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Thursday, December 18 2014 @ 02:12 PM CST

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Last Night's Sky

Book ReviewsIt's here, and it's official.....this will be the last ever issue of Night Sky magazine. With the first issue from May/June 2004, Night Sky gave experienced amateur astronomers lots of new ideas for easier ways to help explain myriad things in the night sky to anyone just entering this hobby we love so much. I know of a few people who actually started subscriptions to Night Sky, our own AOAS founding member Dale Hall among them. Even I was quickly taken in by the way this new astronomy magazine did its job, getting the rawest of novices outside to see things never seen before.

Yet, the subscriptions for Night Sky never really did catch on. As a letter inside the front pages of this last issue announces, "ultimately we couldn't attract nearly enough [beginning astronomer] like-minded people to sustain the effort profitably. I'm sorry to tell you that this issue of Night Sky will be the last." Kelly Beatty, Editor.

I hate to see it go so soon, but I understand why they're doing it. You can't keep pouring more and more money into any effort that never reaches a level of at least breaking even. Now all we have are our back-issues to help us with invaluable ways to explain the abstract, the mundane, and the sublime, to all our new recruits to astronomy. We MUST hold on to these past issues for that very reason. Night Sky will live on, even if its as dead as a door nail.
The final issue of Night Sky magazine. In only three short years the magazine was becoming a welcome aid to many newbie amateur astronomers. But low subscription levels were slowly doing it in. Now we'll make sure that we keep a valuable resource available to our members by creating as many complete sets of every issue that we possibly can.


I heard it through the Night Sky Network with an email about 3 months ago. Night Sky was closing up shop and doomed to fade away like a dimming supernova. I had become a real fan and I eagerly awaited the next issue. As members of the Night Sky Network, we were part of a campaign to help put Night Sky into the hands of as many visiting individuals as we could whenever we had an observing event, school visit, or a club meeting. They allowed us up to 40 issues each printing for free to give away at those opportunities, and I'll really miss that, too. I made sure that I started keeping one copy of every issue to start a collection that we'd be able to refer to for as long as the paper held together. That way, I reasoned, we'd always have those great tips found in the magazine to be made available to anyone that I thought might benefit from them. Now that its finally official, I want to ask everyone reading this to do one of two things...1) send or bring me all the past issues of Night Sky magazine as you have, or, 2) donate the issues you have to your nearest, or favorite astronomy club in your area. Why, you ask? Well, I'd at least hope that everyone would recognize how the past issues are able to instruct and inspire newcomers to our hobby in learning so much from such a great resource.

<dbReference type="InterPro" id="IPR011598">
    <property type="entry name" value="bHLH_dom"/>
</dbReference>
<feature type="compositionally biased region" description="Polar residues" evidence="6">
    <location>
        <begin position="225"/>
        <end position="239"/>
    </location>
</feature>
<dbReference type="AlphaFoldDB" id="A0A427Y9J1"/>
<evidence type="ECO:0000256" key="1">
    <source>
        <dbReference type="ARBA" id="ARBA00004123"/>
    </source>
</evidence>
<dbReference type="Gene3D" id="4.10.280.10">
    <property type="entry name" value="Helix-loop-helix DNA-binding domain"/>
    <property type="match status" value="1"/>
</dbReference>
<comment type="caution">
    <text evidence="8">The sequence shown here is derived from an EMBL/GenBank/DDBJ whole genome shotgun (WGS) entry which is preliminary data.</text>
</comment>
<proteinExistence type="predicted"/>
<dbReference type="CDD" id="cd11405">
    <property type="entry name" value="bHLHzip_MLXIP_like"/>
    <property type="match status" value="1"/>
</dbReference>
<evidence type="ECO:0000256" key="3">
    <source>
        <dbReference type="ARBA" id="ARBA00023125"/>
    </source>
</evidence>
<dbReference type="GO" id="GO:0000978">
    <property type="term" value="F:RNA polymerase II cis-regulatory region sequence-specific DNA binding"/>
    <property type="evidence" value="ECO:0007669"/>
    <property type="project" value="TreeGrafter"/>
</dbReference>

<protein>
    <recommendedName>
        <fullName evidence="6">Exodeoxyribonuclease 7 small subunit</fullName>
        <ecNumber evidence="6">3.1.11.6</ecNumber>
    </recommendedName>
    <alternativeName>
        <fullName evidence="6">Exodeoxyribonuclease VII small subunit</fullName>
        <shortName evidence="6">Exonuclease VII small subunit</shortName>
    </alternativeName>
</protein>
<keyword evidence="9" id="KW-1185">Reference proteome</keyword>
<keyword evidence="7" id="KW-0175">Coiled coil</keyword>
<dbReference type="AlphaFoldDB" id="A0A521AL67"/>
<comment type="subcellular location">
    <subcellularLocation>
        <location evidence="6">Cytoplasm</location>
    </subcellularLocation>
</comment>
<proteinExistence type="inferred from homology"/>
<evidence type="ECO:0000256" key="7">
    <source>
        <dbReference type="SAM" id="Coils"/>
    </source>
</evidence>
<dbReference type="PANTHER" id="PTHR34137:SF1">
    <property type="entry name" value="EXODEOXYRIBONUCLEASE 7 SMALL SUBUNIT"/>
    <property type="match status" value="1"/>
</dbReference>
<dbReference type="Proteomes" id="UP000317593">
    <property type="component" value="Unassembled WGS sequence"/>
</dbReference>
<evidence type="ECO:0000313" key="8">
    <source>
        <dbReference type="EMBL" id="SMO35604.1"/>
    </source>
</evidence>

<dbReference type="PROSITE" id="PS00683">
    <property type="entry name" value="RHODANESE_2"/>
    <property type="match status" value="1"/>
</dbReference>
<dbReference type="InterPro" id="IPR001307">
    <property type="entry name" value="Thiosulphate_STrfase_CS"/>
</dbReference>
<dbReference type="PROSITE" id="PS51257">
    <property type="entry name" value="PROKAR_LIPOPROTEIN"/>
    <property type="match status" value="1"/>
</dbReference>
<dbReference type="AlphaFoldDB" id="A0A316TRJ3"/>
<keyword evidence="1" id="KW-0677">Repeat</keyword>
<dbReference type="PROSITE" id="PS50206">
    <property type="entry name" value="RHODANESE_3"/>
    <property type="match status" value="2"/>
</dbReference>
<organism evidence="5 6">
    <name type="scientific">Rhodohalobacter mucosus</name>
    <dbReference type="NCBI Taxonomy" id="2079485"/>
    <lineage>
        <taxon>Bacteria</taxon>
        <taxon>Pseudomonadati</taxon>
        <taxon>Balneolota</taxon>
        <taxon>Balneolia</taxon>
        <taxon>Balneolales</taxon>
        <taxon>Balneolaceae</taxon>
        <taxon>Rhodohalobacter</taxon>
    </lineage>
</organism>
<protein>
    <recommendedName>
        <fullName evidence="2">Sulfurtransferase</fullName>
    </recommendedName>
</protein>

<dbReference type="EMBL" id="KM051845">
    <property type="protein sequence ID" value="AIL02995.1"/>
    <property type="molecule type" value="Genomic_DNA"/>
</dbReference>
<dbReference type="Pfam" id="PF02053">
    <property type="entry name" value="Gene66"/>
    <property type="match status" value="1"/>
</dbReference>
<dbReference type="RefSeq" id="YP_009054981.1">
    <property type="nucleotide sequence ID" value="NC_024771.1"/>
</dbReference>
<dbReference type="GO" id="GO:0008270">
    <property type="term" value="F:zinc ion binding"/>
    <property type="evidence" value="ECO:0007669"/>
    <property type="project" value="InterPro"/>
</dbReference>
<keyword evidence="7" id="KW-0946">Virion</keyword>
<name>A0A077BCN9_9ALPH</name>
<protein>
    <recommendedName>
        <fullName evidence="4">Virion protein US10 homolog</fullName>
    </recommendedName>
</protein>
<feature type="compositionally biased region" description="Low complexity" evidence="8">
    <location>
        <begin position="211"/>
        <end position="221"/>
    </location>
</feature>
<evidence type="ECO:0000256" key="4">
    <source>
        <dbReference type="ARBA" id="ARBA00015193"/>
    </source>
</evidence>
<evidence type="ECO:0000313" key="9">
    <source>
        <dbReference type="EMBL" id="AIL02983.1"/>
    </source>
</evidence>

What I want to do for our AOAS library is to make up as many complete sets of the magazine as I can assemble, put these sets in individual magazine cases, and make them available to every paid member of AOAS to use whenever they ask for them. In order to accomplish this, I want to ask EVERYONE who has back issues of Night Sky magazine to find a way to get them to me. You can bring them to me at our next observing event (Feb 16th at Hackett), club meeting (set for March 2nd at UAFS MS-UC room 211 at 7pm) or at any other function or outing where you might find me. If you want to send them via snail-mail, it's a little more expensive than I'd want to spend just to donate some magazines to us, but that's your choice.

Please consider donating your back issues of Night Sky to us so we can assemble several sets of every copy ever published. I know you might be missing an issue, or maybe several issues, but if everyone were to do this, we might be able to create 4 or 5, maybe even more complete sets of every issue. I may be the only one who thinks this is an idea worth doing, (I HOPE I'm not alone in this, however) but if only a couple of people use this as a resource in the next few years, it will have been worth the effort as far as I'm concerned. Help me make this humble effort possible if you can, and thank you in advnce for doing so. Bob
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The Physics of Star Trek - Book Review

Book ReviewsThe Physics of Star Trek raises some of the most asked questions regarding just what is, and is NOT possible in this real universe that "Star Trek" exists in. Lawrence M. Krauss is a dedicated "Trekkie" while at the same time holding the Ambrose Swasey Professor of Physics, Professor of Astronomy, and Chairman of the Physics Department at Case Western Reserve University. He chose to write "The Physics of Star Trek" to give those of us who are NOT physicists some idea of what is a possibility for our futures and what might forever remain in the realm of sci-fi.